Steak lovers rejoice when cuts from the short loin subprimal appear on the grill. The source of strip loin steaks (sometimes called New York strip or Kansas City strip), T-bone steaks, and porterhouse steaks, the short loin also contains the beef tenderloin, which produces filet mignon.
What Is Beef Short Loin?
The short loin subprimal is the front part of the loin primal cut, which runs from the 13th (and last) rib back to the top of the femur, or leg bone, where it joins the hip bone.
The rear part of the loin is called the sirloin; butchers separate the two by making a straight cut through the 6th (and last) lumbar vertebra. That means the sirloin portion contains the entire hip bone.
The tenderloin contains the key to the short loin. Butchers must decide whether to remove the tenderloin first or cut the intact subprimal into steaks.
This pencil-shaped muscle, called the psoas major, happens to be the most tender muscle on the cow. It extends almost all the way through the loin, across both the short loin and the sirloin, with the pointy end towards the front.
Top-dollar cuts such as the filet mignon and chateaubriand come from the tenderloin.
To sell a whole tenderloin (or tenderloin steaks and roasts), the butcher must cut it from the loin primal before separating it into the short loin and sirloin subprimals. Separating the short loin from the sirloin would otherwise cut the tenderloin in half.
On the other hand, removing the tenderloin prevents the butcher from cutting T-bone or porterhouse steaks from that short loin. That's because T-bone steaks and porterhouse steaks both include part of the tenderloin muscle.
Strip, T-Bone, and Porterhouse Steaks
With the tenderloin intact, a butcher can cut the short loin into some of the more popular steaks. The main muscle of the short loin, the longissimus dorsi, also constitutes the rib-eye section of the rib primal cut. It actually runs from the chuck section all the way back into the sirloin. So every steak from the short loin contains the longissimus muscle, which we refer to as the strip loin.
The short loin itself typically measures 16 to 18 inches long, and it yields anywhere from 11 to 14 steaks, depending on thickness. Ideally, a butcher cuts them at least 1 1/4 to 1 1/2 inches thick, but you will sometimes see them as thin as 1 inch.
A typical short loin, starting from the front and working toward the back, contains maybe two club steaks (or bone-in strip steaks), six to seven T-bones, and two to three porterhouse steaks. Without the tenderloin, the short loin usually ends up as boneless strip steaks.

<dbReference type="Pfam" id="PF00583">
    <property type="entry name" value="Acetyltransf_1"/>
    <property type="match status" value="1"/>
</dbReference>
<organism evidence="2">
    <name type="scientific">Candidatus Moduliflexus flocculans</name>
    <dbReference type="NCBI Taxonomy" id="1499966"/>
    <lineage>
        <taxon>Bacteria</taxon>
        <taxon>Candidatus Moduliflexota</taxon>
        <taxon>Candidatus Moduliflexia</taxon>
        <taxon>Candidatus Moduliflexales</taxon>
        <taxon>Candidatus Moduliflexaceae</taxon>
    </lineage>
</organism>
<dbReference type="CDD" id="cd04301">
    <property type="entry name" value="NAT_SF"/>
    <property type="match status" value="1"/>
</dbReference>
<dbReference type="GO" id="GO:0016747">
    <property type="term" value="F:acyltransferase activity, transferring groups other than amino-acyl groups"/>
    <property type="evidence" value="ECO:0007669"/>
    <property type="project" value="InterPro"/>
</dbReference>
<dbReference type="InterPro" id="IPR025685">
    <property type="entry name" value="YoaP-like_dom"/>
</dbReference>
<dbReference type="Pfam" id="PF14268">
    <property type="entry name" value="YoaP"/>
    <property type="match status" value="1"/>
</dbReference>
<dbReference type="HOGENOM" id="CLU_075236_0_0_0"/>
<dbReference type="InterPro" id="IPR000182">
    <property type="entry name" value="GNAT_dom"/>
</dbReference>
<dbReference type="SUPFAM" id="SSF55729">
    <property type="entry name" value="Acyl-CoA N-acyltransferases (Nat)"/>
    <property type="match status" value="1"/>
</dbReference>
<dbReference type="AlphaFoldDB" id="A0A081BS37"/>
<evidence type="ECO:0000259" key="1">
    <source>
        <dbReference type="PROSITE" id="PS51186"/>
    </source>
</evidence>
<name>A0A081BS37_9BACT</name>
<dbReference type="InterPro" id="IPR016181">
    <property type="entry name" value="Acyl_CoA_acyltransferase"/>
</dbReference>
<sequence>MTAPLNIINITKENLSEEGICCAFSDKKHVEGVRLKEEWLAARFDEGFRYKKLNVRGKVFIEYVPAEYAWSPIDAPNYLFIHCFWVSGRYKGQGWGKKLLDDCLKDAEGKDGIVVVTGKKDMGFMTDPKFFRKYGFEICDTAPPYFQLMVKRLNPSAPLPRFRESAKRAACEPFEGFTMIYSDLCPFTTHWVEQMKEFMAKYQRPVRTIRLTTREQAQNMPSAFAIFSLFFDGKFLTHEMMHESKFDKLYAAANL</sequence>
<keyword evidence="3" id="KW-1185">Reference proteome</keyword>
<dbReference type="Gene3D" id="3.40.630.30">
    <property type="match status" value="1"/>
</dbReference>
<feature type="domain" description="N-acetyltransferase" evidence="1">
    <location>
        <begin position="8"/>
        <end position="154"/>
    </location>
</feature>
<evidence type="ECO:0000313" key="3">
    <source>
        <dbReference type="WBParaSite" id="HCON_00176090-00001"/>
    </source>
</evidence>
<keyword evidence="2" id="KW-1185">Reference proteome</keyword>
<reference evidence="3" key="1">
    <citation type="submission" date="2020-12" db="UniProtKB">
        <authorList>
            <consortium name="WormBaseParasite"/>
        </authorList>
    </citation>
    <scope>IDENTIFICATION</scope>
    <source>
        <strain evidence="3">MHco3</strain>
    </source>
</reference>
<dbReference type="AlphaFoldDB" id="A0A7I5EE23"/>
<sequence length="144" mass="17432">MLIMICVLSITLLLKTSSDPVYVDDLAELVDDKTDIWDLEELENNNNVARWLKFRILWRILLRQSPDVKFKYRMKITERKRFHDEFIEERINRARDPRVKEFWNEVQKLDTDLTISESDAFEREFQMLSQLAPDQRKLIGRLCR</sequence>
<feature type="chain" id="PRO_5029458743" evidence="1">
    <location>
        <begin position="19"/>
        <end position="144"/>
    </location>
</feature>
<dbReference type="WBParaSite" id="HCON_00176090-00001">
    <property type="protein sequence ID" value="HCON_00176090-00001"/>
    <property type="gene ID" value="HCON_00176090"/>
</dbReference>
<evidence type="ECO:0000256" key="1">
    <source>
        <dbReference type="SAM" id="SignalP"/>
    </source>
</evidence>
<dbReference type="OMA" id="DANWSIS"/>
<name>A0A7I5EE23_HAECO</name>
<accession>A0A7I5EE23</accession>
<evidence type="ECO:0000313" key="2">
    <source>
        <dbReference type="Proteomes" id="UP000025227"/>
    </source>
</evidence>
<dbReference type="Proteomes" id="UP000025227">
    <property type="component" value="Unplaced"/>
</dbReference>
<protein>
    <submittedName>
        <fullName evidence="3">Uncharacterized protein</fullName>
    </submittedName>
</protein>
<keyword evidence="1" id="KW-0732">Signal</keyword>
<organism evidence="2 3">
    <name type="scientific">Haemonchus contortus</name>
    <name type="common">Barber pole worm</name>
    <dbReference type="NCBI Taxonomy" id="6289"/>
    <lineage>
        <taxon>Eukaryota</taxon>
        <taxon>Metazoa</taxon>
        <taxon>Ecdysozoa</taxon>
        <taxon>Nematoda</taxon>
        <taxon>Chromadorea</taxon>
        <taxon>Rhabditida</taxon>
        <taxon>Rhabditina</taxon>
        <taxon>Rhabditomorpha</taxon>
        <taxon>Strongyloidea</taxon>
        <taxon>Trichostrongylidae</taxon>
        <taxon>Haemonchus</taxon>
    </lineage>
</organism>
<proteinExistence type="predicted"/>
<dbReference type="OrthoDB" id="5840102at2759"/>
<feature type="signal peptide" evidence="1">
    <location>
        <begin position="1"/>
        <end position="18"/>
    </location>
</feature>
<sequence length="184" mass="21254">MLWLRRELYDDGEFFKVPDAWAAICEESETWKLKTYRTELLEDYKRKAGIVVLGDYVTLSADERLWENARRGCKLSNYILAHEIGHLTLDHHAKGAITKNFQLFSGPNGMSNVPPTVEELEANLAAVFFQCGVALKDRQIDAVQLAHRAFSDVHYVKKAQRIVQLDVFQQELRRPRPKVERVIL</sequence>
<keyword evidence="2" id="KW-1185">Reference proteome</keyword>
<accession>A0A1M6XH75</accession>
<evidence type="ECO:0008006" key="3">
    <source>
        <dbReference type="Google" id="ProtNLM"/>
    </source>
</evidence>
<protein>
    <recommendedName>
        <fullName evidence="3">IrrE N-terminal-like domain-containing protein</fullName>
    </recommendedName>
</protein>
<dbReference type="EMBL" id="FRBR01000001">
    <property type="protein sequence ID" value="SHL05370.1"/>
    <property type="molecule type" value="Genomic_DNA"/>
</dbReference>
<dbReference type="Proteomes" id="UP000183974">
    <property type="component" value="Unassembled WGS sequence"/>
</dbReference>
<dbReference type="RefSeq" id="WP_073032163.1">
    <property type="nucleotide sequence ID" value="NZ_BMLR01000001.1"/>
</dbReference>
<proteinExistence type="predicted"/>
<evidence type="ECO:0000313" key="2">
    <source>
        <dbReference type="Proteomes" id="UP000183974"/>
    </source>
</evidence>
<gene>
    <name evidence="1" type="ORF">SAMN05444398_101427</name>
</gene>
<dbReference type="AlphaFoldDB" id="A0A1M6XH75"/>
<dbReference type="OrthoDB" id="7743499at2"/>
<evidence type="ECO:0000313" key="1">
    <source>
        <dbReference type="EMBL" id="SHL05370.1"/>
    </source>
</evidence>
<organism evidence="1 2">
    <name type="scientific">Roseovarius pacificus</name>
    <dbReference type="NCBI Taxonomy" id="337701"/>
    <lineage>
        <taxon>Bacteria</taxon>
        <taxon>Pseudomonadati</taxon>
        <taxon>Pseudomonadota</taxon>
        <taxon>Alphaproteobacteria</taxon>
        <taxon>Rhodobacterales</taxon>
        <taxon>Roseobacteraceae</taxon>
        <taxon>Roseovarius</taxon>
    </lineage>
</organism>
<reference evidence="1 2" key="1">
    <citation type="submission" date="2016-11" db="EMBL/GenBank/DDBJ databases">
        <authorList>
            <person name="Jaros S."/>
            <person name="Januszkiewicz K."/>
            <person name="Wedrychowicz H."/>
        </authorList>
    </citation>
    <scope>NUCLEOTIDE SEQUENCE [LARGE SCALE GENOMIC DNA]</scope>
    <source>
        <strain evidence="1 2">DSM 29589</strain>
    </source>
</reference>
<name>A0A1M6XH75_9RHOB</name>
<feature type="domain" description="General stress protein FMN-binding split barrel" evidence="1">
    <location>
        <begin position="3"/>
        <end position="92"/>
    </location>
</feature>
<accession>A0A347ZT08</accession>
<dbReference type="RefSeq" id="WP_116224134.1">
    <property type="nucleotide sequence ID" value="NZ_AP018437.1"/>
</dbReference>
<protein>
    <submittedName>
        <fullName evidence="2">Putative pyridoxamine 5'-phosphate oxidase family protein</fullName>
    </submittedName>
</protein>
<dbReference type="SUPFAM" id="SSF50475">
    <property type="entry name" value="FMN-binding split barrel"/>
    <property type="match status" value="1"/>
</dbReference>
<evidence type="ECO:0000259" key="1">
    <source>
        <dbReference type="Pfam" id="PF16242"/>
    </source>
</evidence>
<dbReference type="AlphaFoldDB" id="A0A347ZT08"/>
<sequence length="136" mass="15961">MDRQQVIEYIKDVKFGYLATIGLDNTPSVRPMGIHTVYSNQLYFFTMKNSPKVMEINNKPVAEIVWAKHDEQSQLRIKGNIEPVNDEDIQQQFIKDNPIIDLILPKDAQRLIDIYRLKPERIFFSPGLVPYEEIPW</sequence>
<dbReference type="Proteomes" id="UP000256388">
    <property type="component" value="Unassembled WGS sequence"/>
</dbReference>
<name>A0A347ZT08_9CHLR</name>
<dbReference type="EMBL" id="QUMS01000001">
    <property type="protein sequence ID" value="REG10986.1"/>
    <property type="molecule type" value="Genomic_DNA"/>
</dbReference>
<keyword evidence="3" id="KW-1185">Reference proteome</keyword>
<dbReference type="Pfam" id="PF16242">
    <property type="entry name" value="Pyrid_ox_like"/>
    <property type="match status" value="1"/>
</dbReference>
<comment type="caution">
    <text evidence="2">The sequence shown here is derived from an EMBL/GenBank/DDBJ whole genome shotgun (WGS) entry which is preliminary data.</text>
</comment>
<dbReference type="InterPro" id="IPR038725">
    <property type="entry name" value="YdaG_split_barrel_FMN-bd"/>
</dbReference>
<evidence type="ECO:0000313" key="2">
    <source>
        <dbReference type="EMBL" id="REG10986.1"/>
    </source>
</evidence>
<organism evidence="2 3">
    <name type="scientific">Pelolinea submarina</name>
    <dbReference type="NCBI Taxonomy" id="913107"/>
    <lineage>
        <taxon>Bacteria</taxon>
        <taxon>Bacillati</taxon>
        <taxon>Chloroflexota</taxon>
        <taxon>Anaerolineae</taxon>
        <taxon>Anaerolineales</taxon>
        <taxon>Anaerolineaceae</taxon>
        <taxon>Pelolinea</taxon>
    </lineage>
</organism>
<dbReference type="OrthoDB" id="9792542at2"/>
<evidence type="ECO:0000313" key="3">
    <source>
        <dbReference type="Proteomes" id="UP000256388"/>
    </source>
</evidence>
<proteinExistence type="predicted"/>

How to Cook Beef Short Loin
All cuts from the short loin benefit from high-heat, fast cooking methods such as on the grill, broiled, or in a 450 F oven for a short time, including the chateaubriand roast cut from the center. The short loin contains little intramuscular fat, called marbling, so cooking the meat to anything over medium, or 145 F, makes it tough and dry.
What Does Beef Short Loin Taste Like?
The short loin muscles don't get much exercise, so steaks and roasts cut from that area of the cow are tender and juicy, with a mild beefy flavor. Filet mignon, favored for its almost buttery texture, lacks strong flavor and for that reason traditionally gets served in steakhouses accompanied by a rich sauce such as bearnaise.
Beef Short Loin Recipes
Roasts and steaks from the short loin need little in the way of preparation. These are quick-cooking cuts that need high heat and just a little flavor boost from some salt and pepper or perhaps a simple pan sauce.
Where to Buy Beef Short Loin
Whole beef tenderloins, considered "holiday" roasts, start to show up in grocery stores just before Thanksgiving. Otherwise, you may need to put in a special request or visit a specialty butcher.
But New York strips, T-bones, and porterhouse steaks dominate the meat display all year, prominently displayed along the top shelf. You can almost always find filet mignon as well, often pre-wrapped with bacon, a classic preparation style that helps prevent dryness.
These are the most expensive steaks, although they're not all created equal. That's because meat gets tougher farther back on the cow; steaks cut from the butt end of the short loin, which sits closer to the heavily used rear leg muscles, will not be as tender as a steak from the front rib end of the subprimal. You can typically identify these by a somewhat flatter appearance and/or a tapered end. However, all meat from the short loin surpasses other cuts for tenderness.
Storing Beef Short Loin
Most cuts of beef last in the refrigerator in the store packaging for up to three days. However, any air that reaches the surface of the meat starts to cause discoloration, so it's better to consume fresh meat right away. Wrap individual steaks or roasts tightly in plastic wrap or specialty freezer paper and store them in the freezer for up to three months or use a vacuum sealer for longer storage. Tender cuts such as these do noticeably change texture in the freezer, though; considering the expense, you might want to avoid it.
Put leftover cooked beef in an airtight container in the refrigerator and consume it within three days.
Nutrition and Benefits of Beef Short Loin
A 3.5-ounce portion of steak cut from the short loin contains about 206 calories and 28.5 grams of protein. With fewer than 4.5 grams of saturated fat and less than 95 milligrams of cholesterol, it qualifies as "lean" under the United States Department of Agriculture classification.
It's a good source of B vitamins, which support your red blood cells, and the minerals zinc, phosphorus, and selenium. It delivers a reasonable dose of iron, though less than you would get in a serving of spinach, oatmeal, or dark chocolate.